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September 14, 1983 - Image 2

Resource type:
The Michigan Daily, 1983-09-14

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Ppge 2 - The Michigan Daily - Wednesday, September 14, 1983
Guard heists
$8 million from

An armored service company guard
r tirning from a cash pickup drew a
gui on his partner and a- branch
mkanager, injected them with a drug
And escaped with up to $8 million in
cash,.police said yesterday.
An arrest warrant was issued for Vic-
tern Gerena, 25, of Hartford, charging
liin with the 9:30 p.m. Monday robbery
Sf 7the Wells Fargo Armored Service
branch office.
It was described as the largest cash
heist In state history and the second
laregst in the United States. The largest
was $11 million heist from Sentry Ar-
mored Car-Courier in New York City on
Dec. 12, 1982.
GERENA WAS described as
Hispanic, about 5-foot-6, 150 pounds. He
was believed armed with a shotgun and
two revolvers and to have escaped in a
1974 green Buick Electra, police said.
He may have left the state.
Police said Gerena and his partner,
Girard, had returned from a 9:07 p.m.
Monday pickup in Springfield, Mass.,
4fter making pickup stops along the
They had pulled their truck into a bay
at the one-story, cinderblock Wells
Fargo Building and began unloading

money when Genera grabbed
McKeown's pistol, held it to his head
and threatened to shoot him, Reynolds
REYNOLDS said Gerena told the two
men he was serious and would blow
McKeown's head off.
He ordered both men to the floor,
handcuffing and tying each with tope
from the neck to the legs in a way that if
they struggled free, the rope would
strangle them, Reynolds said.
Reynolds said the two men could hear
Gerena pushing around a cart, used for
moving the bags of money, and heard
him loading a shotgun. Police said they
received a call at about 11:08 p.m., af-
ter the guards freed themselves.
FBI Special Agent Dan Mahan said
Gerena was charged with two counts of.
unlawful restraint; second-degree
assault with a firearm; three counts of
theft with a firearm; and interstate
transportation of stolen property across
state lines.
Join the
News Staff

Prime Minister Robert Mugabe and President Reagan inform reporters that
they formally disagree over South African issues. Mugabe, who abstained
from the U.N. Security Council vote attribues his actions to the influence of.
seven othe governments.
Zimbabwe abstains from
Korean airlines resolution

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Job Description: Tutoring/instructing in a classroom setting with
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accompanied by a copy of latest transcript. UM students preferred.
Any questions call 764-7740 or 995-2183 between 8:30-10:00 am only.
Do not call the Athletic Dept.

WASHINGTON (AP) - The United
States told Prime Minister Robert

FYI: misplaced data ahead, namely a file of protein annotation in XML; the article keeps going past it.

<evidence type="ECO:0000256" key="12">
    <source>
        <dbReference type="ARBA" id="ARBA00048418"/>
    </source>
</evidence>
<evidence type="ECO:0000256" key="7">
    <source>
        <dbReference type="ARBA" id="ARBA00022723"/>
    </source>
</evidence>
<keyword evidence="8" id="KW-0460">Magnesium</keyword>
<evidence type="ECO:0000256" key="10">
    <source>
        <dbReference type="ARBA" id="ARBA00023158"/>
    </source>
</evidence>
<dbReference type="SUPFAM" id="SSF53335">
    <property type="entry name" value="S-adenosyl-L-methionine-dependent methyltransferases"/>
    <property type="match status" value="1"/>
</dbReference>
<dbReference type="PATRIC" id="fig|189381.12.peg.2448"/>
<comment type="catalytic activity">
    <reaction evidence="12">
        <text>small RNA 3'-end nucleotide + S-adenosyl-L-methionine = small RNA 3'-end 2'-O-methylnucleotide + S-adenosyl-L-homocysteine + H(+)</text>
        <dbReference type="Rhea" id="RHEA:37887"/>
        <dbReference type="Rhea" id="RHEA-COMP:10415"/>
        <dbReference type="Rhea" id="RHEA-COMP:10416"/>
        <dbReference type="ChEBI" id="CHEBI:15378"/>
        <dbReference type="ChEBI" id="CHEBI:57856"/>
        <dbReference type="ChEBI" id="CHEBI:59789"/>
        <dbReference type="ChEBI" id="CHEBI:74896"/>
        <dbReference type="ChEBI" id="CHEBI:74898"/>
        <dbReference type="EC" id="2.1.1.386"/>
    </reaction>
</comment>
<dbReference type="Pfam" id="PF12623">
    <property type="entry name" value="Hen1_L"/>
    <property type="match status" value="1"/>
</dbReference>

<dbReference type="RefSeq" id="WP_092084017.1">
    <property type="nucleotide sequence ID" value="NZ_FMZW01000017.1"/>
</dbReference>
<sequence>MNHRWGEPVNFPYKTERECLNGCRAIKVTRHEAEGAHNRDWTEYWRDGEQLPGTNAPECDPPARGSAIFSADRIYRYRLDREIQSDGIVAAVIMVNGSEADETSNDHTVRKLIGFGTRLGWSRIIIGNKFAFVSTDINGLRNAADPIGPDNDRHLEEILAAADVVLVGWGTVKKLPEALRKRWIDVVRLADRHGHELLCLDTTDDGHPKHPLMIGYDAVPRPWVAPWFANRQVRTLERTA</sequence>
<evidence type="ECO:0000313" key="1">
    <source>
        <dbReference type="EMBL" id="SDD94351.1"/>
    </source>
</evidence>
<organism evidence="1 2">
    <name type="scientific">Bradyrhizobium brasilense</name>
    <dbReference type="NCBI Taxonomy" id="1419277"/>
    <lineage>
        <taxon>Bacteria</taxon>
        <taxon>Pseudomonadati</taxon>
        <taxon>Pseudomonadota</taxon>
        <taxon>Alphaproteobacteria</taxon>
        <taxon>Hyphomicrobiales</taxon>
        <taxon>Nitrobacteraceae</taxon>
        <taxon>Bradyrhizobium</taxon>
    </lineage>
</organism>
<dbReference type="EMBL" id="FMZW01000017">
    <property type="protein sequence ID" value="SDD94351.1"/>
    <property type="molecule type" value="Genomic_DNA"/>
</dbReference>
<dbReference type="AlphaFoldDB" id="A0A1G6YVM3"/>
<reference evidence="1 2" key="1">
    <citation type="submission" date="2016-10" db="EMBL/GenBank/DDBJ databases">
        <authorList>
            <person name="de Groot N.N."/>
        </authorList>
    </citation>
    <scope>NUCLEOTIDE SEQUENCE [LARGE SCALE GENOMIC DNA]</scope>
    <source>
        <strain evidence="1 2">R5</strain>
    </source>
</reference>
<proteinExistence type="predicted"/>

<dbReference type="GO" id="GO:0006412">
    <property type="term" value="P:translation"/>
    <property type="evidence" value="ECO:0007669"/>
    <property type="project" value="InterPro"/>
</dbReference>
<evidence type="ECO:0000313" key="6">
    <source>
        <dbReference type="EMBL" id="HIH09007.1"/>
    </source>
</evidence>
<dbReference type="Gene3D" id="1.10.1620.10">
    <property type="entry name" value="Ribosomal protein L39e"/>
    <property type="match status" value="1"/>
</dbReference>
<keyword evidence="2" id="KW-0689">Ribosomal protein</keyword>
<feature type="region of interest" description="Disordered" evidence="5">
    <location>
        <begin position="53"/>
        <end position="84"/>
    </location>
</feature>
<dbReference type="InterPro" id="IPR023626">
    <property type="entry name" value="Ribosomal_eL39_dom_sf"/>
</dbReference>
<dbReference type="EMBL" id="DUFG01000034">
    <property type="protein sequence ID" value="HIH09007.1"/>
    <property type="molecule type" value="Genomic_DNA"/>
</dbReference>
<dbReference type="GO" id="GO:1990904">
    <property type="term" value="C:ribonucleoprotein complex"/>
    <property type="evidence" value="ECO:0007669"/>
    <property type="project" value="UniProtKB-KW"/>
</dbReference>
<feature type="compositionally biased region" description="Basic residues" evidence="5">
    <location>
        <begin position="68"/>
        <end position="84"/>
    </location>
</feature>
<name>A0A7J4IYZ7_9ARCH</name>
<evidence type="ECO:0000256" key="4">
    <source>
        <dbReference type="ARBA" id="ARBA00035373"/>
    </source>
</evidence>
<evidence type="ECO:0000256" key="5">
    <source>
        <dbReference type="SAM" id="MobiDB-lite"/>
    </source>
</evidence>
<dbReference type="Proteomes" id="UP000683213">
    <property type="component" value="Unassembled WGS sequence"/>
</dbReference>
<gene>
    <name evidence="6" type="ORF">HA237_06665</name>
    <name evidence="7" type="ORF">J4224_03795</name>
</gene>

Mugabe of Zimbabwe yesterday it was
"very disappointed" with Zimbabwe's
abstention on a United Nations
resolution deploring the Soviet downing
of a Korean airliner, U.S. officials said.
But the officials, who briefed repor-
ters after President Reagan met with
Mugabe for nearly two hours at the
White House, refused to speculate on-
whether the-Zimbabwean vote Monday
would affect the administration's $65-
million aid program for the fledgling
nation in Southern Africa. The United
States had lobbied heavily for the
One source, speaking on condition he
nqt be identified, said senior U.S. of-
ficials in the meeting - he refused to
say whether Reagan mentioned it per-
sonalty - asked the prime minister for
his rationale in refusing to support the
U.S.-backed resolution.
MUGABE REPLIED that Zimbabwe
considers its seat on the U.N. Security


Council representative of its region and
consulted seven other governments
before casting its ballot, the source
said. The seven were said to have been
unanimous in urging that Zimbabwe
Officials did note that Mugabe
referred to the downing of the Korean
Air Lines jumbo jet with 269 people
aboard as "a horrible tragedy." The
resolution deplored "the destruction of
the Korean airliner and the tragic loss
of civilian life therein."
Despite the abstentions, Zimbabwe
and three other nations, the measure
obtained the nine votes necessary for
the passage but was vetoed by the
Soviet Union which, as a permanent
member of the Security Council, has
veto power over any resolution.
. The United States has preferred to
use diplomacy in dealing with South
Africa on the Namibia question, which
administration officials say can't be
resolved before Cuban troops are with-
drawn from Angola on Namibia's nor-
thern border.
Ann Arbor City Councilman Larry
Hahn (R-4th Ward)abstained from a
vote on Tally Hall at Monday night's
city council meeting. In Tuesday's
Daily, Councilman Larry Hunter was
identified as having cast the lone ab-
Charles William Lackey, of 1220,
Jones, Ypsilanti, is the correct name of
the man who lay down in the street and
was struck and killed by a 'car near the
corner of Main and Hill Monday night.
In yesterday's Daily, the victim's name
was given as William Lackley. Ann Ar-
bor police said yesterday that Lackey
had been pulled from the street by his
brother, but when the brother left to
call police, Lackey moved back into the
street in an apparent suicide. Lackey
had been reported as "despondent."
A caption in Tuesday's Daily in-
correctly stated that Dan Evans will
complete the term of the late Sen Henry
Jackson. Evans will fill the Washington
seat until a special election is held.

Compiled from Associated Press and
!United Press International reports
Soviets adding missile bases
WASHINGTON - The Soviet Union is building three new bases for mobile
SS-20 nuclear missiles to be targeted on Western Europe while negotiating
with the United States for reductions on both sides, Pentagon sources said
When complete, the bases will be able to house 27 missiles with 81
warheads. The Soviets now have 243 of these triple-warhead missiles aimed
at Western Europe and another 108 targeted on Asia.
Then Pentagon sources, who would not be identified by name, said the
bases are in a central area of the Soviet Union, but declined to-p'rovide any
additional information. However, one official said, "It may foreshadow a
plan to build more."
To match the SS-20s', the United States and its North Atlantic Treaty
Organization allies agreed in 1979 to deploy 572 new U.S. missiles in West
Germany, Britain, Italy, Belgium and the Netherlands. Deployment begins
in December unless agreement is reached with the Soviets by then.
Chrysler workers o.k. pact
DETROIT - Chrysler Corp.'s $1 billion tentative agreement with the Unit-
ed Auto Workers union won overwhelming approval yesterday from the
automaker's U.S. workers, UAW officials said.